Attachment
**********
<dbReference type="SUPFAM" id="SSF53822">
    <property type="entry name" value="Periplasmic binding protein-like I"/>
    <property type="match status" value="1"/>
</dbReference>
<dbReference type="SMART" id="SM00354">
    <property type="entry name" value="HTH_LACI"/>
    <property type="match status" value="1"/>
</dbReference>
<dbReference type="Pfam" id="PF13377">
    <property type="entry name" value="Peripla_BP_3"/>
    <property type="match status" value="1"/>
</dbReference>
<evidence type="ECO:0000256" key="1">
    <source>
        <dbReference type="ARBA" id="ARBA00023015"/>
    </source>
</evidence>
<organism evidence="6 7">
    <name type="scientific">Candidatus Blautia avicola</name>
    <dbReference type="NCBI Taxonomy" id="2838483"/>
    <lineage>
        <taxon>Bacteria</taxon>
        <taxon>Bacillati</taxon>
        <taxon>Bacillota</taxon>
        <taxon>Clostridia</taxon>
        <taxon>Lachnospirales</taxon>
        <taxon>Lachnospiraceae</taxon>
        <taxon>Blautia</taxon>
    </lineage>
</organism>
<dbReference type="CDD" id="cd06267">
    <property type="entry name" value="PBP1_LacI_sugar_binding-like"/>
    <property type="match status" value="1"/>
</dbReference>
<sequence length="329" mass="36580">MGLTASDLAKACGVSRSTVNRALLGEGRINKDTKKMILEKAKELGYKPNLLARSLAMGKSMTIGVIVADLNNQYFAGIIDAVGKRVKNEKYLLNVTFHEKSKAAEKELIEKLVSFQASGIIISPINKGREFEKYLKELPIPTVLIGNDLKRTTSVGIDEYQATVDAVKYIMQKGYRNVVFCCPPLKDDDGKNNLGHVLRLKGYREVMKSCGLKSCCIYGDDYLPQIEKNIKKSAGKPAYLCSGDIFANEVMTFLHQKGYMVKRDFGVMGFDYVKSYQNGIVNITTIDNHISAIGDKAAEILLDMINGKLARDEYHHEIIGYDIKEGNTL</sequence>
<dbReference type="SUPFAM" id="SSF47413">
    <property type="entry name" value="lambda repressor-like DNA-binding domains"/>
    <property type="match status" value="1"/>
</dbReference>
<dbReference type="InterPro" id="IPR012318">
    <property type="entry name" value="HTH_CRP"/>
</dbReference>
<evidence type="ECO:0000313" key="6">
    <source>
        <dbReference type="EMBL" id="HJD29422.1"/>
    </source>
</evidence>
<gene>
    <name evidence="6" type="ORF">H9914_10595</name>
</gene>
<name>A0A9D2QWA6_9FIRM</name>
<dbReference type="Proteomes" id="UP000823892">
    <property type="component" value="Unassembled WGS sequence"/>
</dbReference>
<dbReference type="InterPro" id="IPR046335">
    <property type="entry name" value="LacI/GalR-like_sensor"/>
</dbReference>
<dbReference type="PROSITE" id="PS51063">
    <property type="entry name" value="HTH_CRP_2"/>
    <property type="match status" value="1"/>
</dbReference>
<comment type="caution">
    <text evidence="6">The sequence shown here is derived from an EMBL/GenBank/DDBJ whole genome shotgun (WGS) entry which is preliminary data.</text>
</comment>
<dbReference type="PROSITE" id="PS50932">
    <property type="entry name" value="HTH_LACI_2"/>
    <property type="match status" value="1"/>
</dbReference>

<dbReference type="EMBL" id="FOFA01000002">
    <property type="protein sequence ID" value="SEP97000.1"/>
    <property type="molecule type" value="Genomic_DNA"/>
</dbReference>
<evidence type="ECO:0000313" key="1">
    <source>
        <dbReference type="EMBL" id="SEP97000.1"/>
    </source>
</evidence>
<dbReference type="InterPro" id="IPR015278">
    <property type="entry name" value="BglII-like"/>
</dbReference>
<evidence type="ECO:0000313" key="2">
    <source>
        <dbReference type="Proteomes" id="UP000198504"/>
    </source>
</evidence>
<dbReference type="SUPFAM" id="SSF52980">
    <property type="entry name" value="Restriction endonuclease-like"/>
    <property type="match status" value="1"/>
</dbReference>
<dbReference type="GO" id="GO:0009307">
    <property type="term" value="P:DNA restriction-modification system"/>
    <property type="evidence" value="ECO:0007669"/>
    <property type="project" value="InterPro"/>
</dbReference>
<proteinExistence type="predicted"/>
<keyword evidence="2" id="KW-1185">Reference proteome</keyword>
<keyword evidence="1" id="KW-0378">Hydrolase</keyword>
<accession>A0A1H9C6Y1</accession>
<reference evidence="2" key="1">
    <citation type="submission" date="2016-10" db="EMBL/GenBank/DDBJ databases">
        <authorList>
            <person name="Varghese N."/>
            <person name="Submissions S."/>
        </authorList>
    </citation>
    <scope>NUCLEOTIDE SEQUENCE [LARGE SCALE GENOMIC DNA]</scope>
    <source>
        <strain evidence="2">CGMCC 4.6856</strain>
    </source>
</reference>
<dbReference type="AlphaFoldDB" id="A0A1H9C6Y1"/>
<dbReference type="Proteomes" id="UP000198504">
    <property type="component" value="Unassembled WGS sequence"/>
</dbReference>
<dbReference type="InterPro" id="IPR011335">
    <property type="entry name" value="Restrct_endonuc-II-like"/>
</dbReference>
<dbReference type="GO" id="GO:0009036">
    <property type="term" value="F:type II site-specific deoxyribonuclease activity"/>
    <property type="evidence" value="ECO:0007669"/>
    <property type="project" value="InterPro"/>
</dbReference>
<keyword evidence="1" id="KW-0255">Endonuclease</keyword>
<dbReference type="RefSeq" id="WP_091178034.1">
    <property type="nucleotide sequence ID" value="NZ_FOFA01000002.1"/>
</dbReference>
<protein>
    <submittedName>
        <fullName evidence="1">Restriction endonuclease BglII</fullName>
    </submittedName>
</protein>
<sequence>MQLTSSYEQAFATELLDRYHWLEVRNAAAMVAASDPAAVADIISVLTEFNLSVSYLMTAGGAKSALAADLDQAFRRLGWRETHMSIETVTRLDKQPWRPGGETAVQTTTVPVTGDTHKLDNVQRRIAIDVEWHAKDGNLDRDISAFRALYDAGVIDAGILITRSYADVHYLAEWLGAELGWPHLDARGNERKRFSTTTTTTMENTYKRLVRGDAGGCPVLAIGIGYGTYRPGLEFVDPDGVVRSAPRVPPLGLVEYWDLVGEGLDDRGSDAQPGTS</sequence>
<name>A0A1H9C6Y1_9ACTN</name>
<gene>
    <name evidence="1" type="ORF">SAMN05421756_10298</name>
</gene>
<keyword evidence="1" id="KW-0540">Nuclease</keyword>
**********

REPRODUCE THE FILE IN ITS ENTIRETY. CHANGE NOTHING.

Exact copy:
<dbReference type="SUPFAM" id="SSF53822">
    <property type="entry name" value="Periplasmic binding protein-like I"/>
    <property type="match status" value="1"/>
</dbReference>
<dbReference type="SMART" id="SM00354">
    <property type="entry name" value="HTH_LACI"/>
    <property type="match status" value="1"/>
</dbReference>
<dbReference type="Pfam" id="PF13377">
    <property type="entry name" value="Peripla_BP_3"/>
    <property type="match status" value="1"/>
</dbReference>
<evidence type="ECO:0000256" key="1">
    <source>
        <dbReference type="ARBA" id="ARBA00023015"/>
    </source>
</evidence>
<organism evidence="6 7">
    <name type="scientific">Candidatus Blautia avicola</name>
    <dbReference type="NCBI Taxonomy" id="2838483"/>
    <lineage>
        <taxon>Bacteria</taxon>
        <taxon>Bacillati</taxon>
        <taxon>Bacillota</taxon>
        <taxon>Clostridia</taxon>
        <taxon>Lachnospirales</taxon>
        <taxon>Lachnospiraceae</taxon>
        <taxon>Blautia</taxon>
    </lineage>
</organism>
<dbReference type="CDD" id="cd06267">
    <property type="entry name" value="PBP1_LacI_sugar_binding-like"/>
    <property type="match status" value="1"/>
</dbReference>
<sequence length="329" mass="36580">MGLTASDLAKACGVSRSTVNRALLGEGRINKDTKKMILEKAKELGYKPNLLARSLAMGKSMTIGVIVADLNNQYFAGIIDAVGKRVKNEKYLLNVTFHEKSKAAEKELIEKLVSFQASGIIISPINKGREFEKYLKELPIPTVLIGNDLKRTTSVGIDEYQATVDAVKYIMQKGYRNVVFCCPPLKDDDGKNNLGHVLRLKGYREVMKSCGLKSCCIYGDDYLPQIEKNIKKSAGKPAYLCSGDIFANEVMTFLHQKGYMVKRDFGVMGFDYVKSYQNGIVNITTIDNHISAIGDKAAEILLDMINGKLARDEYHHEIIGYDIKEGNTL</sequence>
<dbReference type="SUPFAM" id="SSF47413">
    <property type="entry name" value="lambda repressor-like DNA-binding domains"/>
    <property type="match status" value="1"/>
</dbReference>
<dbReference type="InterPro" id="IPR012318">
    <property type="entry name" value="HTH_CRP"/>
</dbReference>
<evidence type="ECO:0000313" key="6">
    <source>
        <dbReference type="EMBL" id="HJD29422.1"/>
    </source>
</evidence>
<gene>
    <name evidence="6" type="ORF">H9914_10595</name>
</gene>
<name>A0A9D2QWA6_9FIRM</name>
<dbReference type="Proteomes" id="UP000823892">
    <property type="component" value="Unassembled WGS sequence"/>
</dbReference>
<dbReference type="InterPro" id="IPR046335">
    <property type="entry name" value="LacI/GalR-like_sensor"/>
</dbReference>
<dbReference type="PROSITE" id="PS51063">
    <property type="entry name" value="HTH_CRP_2"/>
    <property type="match status" value="1"/>
</dbReference>
<comment type="caution">
    <text evidence="6">The sequence shown here is derived from an EMBL/GenBank/DDBJ whole genome shotgun (WGS) entry which is preliminary data.</text>
</comment>
<dbReference type="PROSITE" id="PS50932">
    <property type="entry name" value="HTH_LACI_2"/>
    <property type="match status" value="1"/>
</dbReference>

<dbReference type="EMBL" id="FOFA01000002">
    <property type="protein sequence ID" value="SEP97000.1"/>
    <property type="molecule type" value="Genomic_DNA"/>
</dbReference>
<evidence type="ECO:0000313" key="1">
    <source>
        <dbReference type="EMBL" id="SEP97000.1"/>
    </source>
</evidence>
<dbReference type="InterPro" id="IPR015278">
    <property type="entry name" value="BglII-like"/>
</dbReference>
<evidence type="ECO:0000313" key="2">
    <source>
        <dbReference type="Proteomes" id="UP000198504"/>
    </source>
</evidence>
<dbReference type="SUPFAM" id="SSF52980">
    <property type="entry name" value="Restriction endonuclease-like"/>
    <property type="match status" value="1"/>
</dbReference>
<dbReference type="GO" id="GO:0009307">
    <property type="term" value="P:DNA restriction-modification system"/>
    <property type="evidence" value="ECO:0007669"/>
    <property type="project" value="InterPro"/>
</dbReference>
<proteinExistence type="predicted"/>
<keyword evidence="2" id="KW-1185">Reference proteome</keyword>
<keyword evidence="1" id="KW-0378">Hydrolase</keyword>
<accession>A0A1H9C6Y1</accession>
<reference evidence="2" key="1">
    <citation type="submission" date="2016-10" db="EMBL/GenBank/DDBJ databases">
        <authorList>
            <person name="Varghese N."/>
            <person name="Submissions S."/>
        </authorList>
    </citation>
    <scope>NUCLEOTIDE SEQUENCE [LARGE SCALE GENOMIC DNA]</scope>
    <source>
        <strain evidence="2">CGMCC 4.6856</strain>
    </source>
</reference>
<dbReference type="AlphaFoldDB" id="A0A1H9C6Y1"/>
<dbReference type="Proteomes" id="UP000198504">
    <property type="component" value="Unassembled WGS sequence"/>
</dbReference>
<dbReference type="InterPro" id="IPR011335">
    <property type="entry name" value="Restrct_endonuc-II-like"/>
</dbReference>
<dbReference type="GO" id="GO:0009036">
    <property type="term" value="F:type II site-specific deoxyribonuclease activity"/>
    <property type="evidence" value="ECO:0007669"/>
    <property type="project" value="InterPro"/>
</dbReference>
<keyword evidence="1" id="KW-0255">Endonuclease</keyword>
<dbReference type="RefSeq" id="WP_091178034.1">
    <property type="nucleotide sequence ID" value="NZ_FOFA01000002.1"/>
</dbReference>
<protein>
    <submittedName>
        <fullName evidence="1">Restriction endonuclease BglII</fullName>
    </submittedName>
</protein>
<sequence>MQLTSSYEQAFATELLDRYHWLEVRNAAAMVAASDPAAVADIISVLTEFNLSVSYLMTAGGAKSALAADLDQAFRRLGWRETHMSIETVTRLDKQPWRPGGETAVQTTTVPVTGDTHKLDNVQRRIAIDVEWHAKDGNLDRDISAFRALYDAGVIDAGILITRSYADVHYLAEWLGAELGWPHLDARGNERKRFSTTTTTTMENTYKRLVRGDAGGCPVLAIGIGYGTYRPGLEFVDPDGVVRSAPRVPPLGLVEYWDLVGEGLDDRGSDAQPGTS</sequence>
<name>A0A1H9C6Y1_9ACTN</name>
<gene>
    <name evidence="1" type="ORF">SAMN05421756_10298</name>
</gene>
<keyword evidence="1" id="KW-0540">Nuclease</keyword>